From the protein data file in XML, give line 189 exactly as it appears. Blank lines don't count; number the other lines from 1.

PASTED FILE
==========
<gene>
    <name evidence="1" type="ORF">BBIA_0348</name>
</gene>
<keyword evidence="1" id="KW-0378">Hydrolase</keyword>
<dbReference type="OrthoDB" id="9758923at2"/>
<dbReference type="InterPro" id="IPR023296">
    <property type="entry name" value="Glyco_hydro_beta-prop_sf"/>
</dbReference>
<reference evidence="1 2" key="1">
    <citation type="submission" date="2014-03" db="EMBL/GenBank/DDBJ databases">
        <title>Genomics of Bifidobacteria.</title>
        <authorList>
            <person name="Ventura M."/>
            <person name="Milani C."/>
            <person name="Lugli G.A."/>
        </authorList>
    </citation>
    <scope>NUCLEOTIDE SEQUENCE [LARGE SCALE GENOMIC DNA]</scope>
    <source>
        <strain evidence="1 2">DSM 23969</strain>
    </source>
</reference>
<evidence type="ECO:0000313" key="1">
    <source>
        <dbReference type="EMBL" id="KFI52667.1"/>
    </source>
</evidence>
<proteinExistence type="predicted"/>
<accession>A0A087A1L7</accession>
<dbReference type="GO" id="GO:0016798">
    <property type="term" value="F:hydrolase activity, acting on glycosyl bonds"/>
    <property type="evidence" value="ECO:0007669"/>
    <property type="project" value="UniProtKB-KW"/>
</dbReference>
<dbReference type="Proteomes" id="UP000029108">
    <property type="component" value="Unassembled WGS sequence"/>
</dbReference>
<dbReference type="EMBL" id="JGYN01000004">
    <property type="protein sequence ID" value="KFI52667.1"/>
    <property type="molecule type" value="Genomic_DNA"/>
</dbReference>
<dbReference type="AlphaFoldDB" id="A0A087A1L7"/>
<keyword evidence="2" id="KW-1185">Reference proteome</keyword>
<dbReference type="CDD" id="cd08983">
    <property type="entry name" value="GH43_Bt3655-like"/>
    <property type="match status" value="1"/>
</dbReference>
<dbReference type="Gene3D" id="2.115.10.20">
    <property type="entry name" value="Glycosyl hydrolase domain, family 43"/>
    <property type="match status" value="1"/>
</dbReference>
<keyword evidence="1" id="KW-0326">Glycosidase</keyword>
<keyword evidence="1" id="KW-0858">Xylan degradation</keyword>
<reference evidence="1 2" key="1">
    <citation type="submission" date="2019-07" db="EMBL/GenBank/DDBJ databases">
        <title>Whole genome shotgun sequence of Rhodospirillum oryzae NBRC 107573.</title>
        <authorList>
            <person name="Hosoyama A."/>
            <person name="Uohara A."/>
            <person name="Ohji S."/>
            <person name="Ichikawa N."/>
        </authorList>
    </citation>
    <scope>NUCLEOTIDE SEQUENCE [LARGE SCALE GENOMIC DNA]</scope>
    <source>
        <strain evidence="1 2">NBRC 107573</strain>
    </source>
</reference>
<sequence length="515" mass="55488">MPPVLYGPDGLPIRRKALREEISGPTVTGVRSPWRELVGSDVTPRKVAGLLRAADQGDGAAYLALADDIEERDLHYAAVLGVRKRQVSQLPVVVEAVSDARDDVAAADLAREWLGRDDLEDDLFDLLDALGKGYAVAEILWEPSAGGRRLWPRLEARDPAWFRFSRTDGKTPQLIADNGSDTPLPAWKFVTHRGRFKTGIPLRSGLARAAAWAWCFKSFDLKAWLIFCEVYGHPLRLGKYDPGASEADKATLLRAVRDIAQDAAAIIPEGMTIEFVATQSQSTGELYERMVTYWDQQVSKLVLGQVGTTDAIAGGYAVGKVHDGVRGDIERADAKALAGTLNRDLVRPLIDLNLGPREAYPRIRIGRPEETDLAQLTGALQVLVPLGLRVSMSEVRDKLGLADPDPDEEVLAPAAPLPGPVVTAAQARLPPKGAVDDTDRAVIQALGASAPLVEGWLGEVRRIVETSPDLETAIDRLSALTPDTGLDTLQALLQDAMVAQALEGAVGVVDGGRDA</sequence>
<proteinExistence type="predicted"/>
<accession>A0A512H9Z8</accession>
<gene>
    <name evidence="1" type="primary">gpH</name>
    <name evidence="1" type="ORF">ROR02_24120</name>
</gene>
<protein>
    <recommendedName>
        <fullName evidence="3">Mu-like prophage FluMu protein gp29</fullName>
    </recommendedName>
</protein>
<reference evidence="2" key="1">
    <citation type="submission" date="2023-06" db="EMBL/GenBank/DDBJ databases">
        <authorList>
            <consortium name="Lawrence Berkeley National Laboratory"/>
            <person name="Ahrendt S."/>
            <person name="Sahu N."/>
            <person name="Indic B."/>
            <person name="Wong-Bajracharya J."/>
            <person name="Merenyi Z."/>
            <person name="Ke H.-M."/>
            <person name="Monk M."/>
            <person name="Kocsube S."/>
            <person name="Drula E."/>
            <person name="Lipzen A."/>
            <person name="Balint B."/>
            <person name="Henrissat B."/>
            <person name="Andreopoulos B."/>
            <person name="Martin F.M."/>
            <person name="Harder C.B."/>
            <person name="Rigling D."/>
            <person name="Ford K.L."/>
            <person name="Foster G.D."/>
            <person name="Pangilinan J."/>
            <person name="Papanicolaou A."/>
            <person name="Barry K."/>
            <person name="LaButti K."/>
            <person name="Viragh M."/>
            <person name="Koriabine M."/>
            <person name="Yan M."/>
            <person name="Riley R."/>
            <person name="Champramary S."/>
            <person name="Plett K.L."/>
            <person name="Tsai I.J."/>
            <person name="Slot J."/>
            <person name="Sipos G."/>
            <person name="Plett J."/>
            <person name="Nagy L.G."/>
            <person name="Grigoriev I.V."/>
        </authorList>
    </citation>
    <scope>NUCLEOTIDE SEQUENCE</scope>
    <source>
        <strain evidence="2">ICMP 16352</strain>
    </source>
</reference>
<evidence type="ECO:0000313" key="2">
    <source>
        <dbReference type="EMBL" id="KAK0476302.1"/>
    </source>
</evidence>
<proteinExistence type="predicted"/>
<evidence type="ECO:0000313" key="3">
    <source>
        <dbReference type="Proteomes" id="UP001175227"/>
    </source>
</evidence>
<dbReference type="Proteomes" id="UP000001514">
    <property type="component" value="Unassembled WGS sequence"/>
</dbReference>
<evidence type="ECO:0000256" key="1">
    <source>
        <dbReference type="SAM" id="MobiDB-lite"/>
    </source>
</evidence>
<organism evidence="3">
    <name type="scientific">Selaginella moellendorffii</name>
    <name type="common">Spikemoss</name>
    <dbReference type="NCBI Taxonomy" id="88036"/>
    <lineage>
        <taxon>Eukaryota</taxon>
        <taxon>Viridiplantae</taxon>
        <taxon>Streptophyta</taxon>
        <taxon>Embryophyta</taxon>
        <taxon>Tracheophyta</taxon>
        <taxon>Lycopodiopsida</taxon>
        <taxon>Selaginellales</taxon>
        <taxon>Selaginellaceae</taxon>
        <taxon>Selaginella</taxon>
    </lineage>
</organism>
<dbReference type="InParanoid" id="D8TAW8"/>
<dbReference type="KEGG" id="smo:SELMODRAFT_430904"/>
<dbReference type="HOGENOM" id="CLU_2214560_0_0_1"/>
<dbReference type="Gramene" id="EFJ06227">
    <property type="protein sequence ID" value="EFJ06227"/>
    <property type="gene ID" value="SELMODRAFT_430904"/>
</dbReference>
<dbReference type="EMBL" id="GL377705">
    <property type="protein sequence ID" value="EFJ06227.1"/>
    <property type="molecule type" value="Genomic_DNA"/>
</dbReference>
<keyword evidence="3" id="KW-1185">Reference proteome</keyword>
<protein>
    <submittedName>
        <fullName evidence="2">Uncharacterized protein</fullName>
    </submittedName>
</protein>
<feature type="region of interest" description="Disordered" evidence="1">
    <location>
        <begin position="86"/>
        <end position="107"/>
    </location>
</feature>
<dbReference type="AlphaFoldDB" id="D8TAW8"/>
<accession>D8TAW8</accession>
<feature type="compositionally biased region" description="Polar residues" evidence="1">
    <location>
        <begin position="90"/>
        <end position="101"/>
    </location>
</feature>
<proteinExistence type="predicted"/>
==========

        <end position="101"/>